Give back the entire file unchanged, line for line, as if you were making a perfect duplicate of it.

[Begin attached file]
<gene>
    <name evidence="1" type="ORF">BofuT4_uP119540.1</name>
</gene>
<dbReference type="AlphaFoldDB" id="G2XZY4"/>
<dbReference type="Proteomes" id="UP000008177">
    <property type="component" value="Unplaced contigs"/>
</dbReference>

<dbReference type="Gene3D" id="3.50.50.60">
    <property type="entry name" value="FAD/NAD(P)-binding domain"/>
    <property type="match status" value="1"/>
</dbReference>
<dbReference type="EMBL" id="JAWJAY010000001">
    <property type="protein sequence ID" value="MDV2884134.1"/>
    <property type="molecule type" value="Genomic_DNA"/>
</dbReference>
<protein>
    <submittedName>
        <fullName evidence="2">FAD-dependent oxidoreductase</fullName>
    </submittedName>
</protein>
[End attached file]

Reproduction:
<gene>
    <name evidence="1" type="ORF">BofuT4_uP119540.1</name>
</gene>
<dbReference type="AlphaFoldDB" id="G2XZY4"/>
<dbReference type="Proteomes" id="UP000008177">
    <property type="component" value="Unplaced contigs"/>
</dbReference>

<dbReference type="Gene3D" id="3.50.50.60">
    <property type="entry name" value="FAD/NAD(P)-binding domain"/>
    <property type="match status" value="1"/>
</dbReference>
<dbReference type="EMBL" id="JAWJAY010000001">
    <property type="protein sequence ID" value="MDV2884134.1"/>
    <property type="molecule type" value="Genomic_DNA"/>
</dbReference>
<protein>
    <submittedName>
        <fullName evidence="2">FAD-dependent oxidoreductase</fullName>
    </submittedName>
</protein>